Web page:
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Arrowhead Games: "We want to be the next From Software or Blizzard"

The Helldivers 2 developer on handling the shock success of its game and its thirst for more

Nobody expected the success of Helldivers 2.

The co-op third-person shooter, which was published by PlayStation and developed by Arrowhead Games, was released in February and has gone on to sell 12 million copies in three months. It is now PlayStation's fastest-selling game – bigger than God of War, or Spider-Man or Uncharted.

"Depending on who you are, you’ll always point to different things [as to why it was successful]," says Arrowhead's chief creative officer Johan Pilestedt. "If you’re a business exec at a major publisher, you’d say it is the live service element that keeps players coming back, and the cheaper price point. If you’re a game designer, you’ll point to the systematic nature of the game. If you’re an artist, you’ll talk about the day and night cycle, the destructible environments and the beautiful worlds. It’s the balance between all these elements.

Johan Pilestedt, Arrowhead

"But speaking personally, I would say it’s the fact that we’re doing something with Helldivers that is outside of the inflection point that the games industry is heading towards. What you’re seeing through these cycles in the industry is people taking inspiration from each other, and building upon that. But that means people are building towards a single point, because you lose something through each iteration.

"With Helldivers, we made the strong decision that we’re not going to go with the status quo. We’re going to place ourselves outside of that by making a lot of mechanics that are generally not seen in games. We have friendly fire on, always. I think people are surprised that we make games this way. They’re surprised that the responsibility to not blow up your friends is on you."

For Pilestedt personally, the success of Helldivers 2 was the realisation of a dream he has had since he was eight years-old.

"I asked my dad ‘how do I make a video game company?’ And he said ‘Get really good grades’. Of course, that was a lie," he laughs.

The problem with realising a dream (albeit a good problem), is working out what to do next.

"We pride ourself on being an independent studio." Johan Pilestedt, Arrowhead

"Helldivers 2 put me into a strange mode of contemplation," he admits. "Because the problem with achieving such wild success, achieving your calling, is you have to choose your next chapter. It doesn’t come from within like knowing what you wanted to do since you were eight."

This led Pilestedt to Shams Jorjani. Jorjani's history with Arrowhead stretches back to the start. He was one of the organisers of the Swedish Game Awards, which Arrowhead won with its game Magicka. Jorjani then joined Paradox Interactive, which had just signed the game, and he was assigned to the project. He helped launch that and then Arrowhead's second (and significantly less successful) game, The Showdown Effect.

"We then had an intense negotiation over Magicka 2, which was finally resolved in an Icelandic hotel room overnight," Jorjani said. "Both of us were drunk at the time and we decided that ‘no, we won’t do that project’."

But the two stayed in touch. And then in 2021, Jorjani left Paradox.

"I had a bit of ‘big company PTSD’," he continues. "Paradox was 800 people, ten studios in six countries and a public company. After leaving Paradox, I came to Johan and said ‘let’s do something together. We might end up killing each other, but we’ll have fun’. And Johan, as wise as he is, told me to 'f off', because he had a game to ship."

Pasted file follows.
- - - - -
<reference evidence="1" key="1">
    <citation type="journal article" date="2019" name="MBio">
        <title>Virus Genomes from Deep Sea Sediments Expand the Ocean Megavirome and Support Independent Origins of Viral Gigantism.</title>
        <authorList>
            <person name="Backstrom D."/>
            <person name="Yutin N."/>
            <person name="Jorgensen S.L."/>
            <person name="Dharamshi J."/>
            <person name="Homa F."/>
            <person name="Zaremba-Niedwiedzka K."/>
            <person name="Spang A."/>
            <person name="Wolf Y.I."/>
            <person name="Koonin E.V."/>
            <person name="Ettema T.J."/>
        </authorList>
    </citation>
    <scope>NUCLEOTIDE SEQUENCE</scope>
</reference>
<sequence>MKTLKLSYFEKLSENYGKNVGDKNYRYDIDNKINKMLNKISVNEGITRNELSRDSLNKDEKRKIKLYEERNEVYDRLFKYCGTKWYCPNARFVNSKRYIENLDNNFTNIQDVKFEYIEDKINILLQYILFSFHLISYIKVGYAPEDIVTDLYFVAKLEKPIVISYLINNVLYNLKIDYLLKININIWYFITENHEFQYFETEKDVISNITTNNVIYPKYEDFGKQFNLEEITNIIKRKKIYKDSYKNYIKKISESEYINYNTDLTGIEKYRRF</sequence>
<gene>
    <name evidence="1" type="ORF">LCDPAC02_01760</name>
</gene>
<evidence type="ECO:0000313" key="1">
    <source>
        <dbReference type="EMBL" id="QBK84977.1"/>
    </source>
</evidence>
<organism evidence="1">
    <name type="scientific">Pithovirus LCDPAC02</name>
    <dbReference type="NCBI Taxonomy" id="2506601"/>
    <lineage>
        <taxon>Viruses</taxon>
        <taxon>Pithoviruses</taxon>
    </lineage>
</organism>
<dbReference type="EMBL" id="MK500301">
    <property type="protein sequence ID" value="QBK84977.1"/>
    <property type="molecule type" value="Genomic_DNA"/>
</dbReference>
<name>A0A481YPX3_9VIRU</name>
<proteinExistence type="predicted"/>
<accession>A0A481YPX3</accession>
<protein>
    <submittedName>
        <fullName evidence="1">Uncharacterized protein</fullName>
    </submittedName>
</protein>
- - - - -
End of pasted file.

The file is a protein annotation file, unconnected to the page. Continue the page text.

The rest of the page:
That game was Helldivers 2. Eventually, Jorjani did start advising Arrowhead and then, with Helldivers 2 out the door, Pilestedt asked him to become CEO.

The move means Jorjani will take over the day-to-day running of the business, allowing Pilestedt to focus on game creation.

"We were both at a stage where we’re wondering what’s next in our careers," Jorjani says. "And we realised we probably couldn’t quite get to those places if we didn’t have the other one to help us get there."

Pilestedt adds: "When it comes to the overall direction of the organisation, I am still the chairman. So me and Shams are still going to have strategic conversations on how are we going to take Arrowhead into the future."

Jorjani again: "My job is to enable him and the other creative people to be able to do more games. And that’s also what matters to the players. I play Helldivers and I hear my friends ask… ‘are we going to get more stuff?’ And I’m like ‘yes, soon, because Johan will have more time to do it’. ‘We want more enemies!’ I’ll tell Johan."

Helldivers 2 is PlayStation's fastest selling game of all time

Part of Jorjani's role will be to help Arrowhead navigate the impact of Helldivers 2's success. The firm was a successful developer already. The first Helldivers game sold four million copies, while Magicka was also a breakout hit. "They were all massive games in their genres," Pilestedt observes.

But Helldivers 2 is on a different level. And right from the start, the team has had to contend with a series of issues, beginning with "the servers burning to a crisp".

"We tried to fan that… but you shouldn't fan flames," Pilestedt says. "I told people to not buy the game until we can manage the servers… but that actually increased the amount of users, unfortunately."

Then there was the issue around adding the need to log-in to PlayStation Network to play the game, which resulted in a backlash from fans and Helldivers 2 becoming unavailable in certain markets. Sony eventually backtracked on the requirement.

Plus, there are other general live-service issues, too, such as concerns around game balancing.

"This is something the organisation has seen before," Pilestedt tells us. "We had the horrible launch of Magicka, which was really buggy, and me and Shams recognised that we had to interact with the community, talk to them in an honest way, and tell them what’s going on as much as we could. And then take action immediately to resolve the issues. So we’ve seen and been through it before, albeit at a much smaller scale. It is higher stakes this time."

"The big difference is the amount of threats and rude behaviour that people in the studio are getting from some really shitty individuals within the community"Johan Pilestedt, Arrowhead